The Lengnau Synagogue

The Lengnau Synagogue, dedicated in 1847, dominates the village square with its impressive facade. The place of worship represents the new inner strength of the Jewish community, which at that time had grown to 500 individuals.

Jews have been living in Lengnau and Endingen for 400 years. For decades, they were only permitted to live in these two villages. Not until 1866 did the Swiss Federation allow them to settle elsewhere in Switzerland. Consequently, in the following years, many moved away, to Baden, Zurich or abroad.

Inspired by the round arches of the Romanesque style, the ascending arch of the synagogue connects the main entrance with the central window and thus emphasizes the projection of the vertically exaggerated central section. It is fitted with a clock, which is unusual for a synagogue. Delicate wooden stilts support the surrounding women’s gallery and divide the interior into three naves.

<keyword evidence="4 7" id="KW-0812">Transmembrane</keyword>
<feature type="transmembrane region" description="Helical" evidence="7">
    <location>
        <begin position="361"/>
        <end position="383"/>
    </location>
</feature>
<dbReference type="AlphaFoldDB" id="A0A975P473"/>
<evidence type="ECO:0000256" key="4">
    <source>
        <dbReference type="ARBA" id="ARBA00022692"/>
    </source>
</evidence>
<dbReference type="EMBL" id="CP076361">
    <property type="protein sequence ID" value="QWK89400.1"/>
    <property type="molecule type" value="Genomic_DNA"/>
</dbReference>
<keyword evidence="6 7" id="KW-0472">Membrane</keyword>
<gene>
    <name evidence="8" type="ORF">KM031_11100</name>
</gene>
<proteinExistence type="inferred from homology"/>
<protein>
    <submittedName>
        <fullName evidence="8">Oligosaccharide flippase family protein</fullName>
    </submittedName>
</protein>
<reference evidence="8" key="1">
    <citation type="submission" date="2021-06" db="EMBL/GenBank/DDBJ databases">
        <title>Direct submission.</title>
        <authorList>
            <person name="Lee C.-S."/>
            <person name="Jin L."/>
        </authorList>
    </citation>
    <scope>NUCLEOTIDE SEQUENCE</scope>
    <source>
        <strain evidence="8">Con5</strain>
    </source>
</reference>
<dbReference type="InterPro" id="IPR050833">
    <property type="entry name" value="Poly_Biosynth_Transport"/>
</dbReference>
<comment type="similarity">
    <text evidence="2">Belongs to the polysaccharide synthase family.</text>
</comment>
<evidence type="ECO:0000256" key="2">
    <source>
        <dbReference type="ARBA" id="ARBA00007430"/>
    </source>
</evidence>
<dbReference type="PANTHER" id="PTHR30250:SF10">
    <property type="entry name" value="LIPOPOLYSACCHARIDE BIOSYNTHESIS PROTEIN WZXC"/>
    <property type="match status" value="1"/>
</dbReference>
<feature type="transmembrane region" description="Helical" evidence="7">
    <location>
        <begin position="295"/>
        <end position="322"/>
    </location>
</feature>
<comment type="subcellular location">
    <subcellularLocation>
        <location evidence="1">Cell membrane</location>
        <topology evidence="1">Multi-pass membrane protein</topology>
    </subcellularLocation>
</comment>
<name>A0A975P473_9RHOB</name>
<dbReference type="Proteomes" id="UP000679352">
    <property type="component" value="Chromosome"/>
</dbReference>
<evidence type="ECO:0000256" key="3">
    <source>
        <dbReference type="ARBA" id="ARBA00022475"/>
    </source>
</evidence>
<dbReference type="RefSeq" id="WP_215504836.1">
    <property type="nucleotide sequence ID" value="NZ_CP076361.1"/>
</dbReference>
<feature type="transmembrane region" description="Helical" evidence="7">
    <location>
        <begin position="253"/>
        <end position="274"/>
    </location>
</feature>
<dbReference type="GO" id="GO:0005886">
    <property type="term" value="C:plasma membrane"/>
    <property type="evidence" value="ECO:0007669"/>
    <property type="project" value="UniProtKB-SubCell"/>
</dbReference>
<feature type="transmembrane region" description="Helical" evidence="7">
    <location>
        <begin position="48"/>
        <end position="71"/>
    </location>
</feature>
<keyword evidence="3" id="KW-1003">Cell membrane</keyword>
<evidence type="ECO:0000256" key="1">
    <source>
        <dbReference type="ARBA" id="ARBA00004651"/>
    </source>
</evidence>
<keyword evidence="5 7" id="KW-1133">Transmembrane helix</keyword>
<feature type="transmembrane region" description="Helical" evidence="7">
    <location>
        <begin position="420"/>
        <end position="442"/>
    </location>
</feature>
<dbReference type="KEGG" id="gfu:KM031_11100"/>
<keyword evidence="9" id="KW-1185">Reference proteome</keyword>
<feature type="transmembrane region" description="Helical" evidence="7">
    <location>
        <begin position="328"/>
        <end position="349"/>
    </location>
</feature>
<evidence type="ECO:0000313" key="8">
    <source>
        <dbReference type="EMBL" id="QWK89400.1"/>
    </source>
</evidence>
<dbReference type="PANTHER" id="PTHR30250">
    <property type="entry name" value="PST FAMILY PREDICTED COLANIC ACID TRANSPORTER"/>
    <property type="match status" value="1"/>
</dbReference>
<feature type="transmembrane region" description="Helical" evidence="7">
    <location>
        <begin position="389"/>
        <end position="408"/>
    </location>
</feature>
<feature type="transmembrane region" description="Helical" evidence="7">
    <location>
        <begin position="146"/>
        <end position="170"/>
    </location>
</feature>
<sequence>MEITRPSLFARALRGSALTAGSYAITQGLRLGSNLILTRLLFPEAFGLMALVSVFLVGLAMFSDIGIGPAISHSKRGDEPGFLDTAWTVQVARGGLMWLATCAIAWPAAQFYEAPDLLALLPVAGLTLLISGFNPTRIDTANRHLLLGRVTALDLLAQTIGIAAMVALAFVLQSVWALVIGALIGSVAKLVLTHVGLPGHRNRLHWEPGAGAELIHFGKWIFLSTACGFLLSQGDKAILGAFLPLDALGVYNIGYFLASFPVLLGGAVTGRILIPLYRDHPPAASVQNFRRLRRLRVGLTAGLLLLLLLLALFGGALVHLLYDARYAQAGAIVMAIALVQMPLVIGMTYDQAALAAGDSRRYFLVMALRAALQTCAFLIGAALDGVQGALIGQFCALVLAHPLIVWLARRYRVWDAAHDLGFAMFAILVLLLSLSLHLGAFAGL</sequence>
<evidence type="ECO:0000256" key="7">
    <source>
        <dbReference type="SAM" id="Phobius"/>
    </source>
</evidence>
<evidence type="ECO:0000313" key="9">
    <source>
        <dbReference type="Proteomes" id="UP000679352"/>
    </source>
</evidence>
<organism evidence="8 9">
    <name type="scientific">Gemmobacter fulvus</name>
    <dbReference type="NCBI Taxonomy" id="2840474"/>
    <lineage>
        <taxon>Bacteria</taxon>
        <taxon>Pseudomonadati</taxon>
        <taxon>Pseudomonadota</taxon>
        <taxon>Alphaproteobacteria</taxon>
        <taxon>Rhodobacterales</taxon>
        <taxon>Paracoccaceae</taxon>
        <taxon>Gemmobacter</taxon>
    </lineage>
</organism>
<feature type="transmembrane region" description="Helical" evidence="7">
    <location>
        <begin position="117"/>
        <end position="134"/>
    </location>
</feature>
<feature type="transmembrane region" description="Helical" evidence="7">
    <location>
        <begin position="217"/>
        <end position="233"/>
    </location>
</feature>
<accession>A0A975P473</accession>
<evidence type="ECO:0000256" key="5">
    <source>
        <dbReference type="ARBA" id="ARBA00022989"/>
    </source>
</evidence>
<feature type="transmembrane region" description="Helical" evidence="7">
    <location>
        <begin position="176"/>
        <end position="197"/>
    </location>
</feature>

Since 1963 the synagogue is protected by the Cantonal Heritage Protection Commission. In 1983/84 the facade was restored followed by the restoration of the interior from 1995 to 1997.

Wishing you all #ShabbatShalom
Candle lighting in Lengnau is 6:17pm

Source: GO Kosher Travel via Bentzi Sasson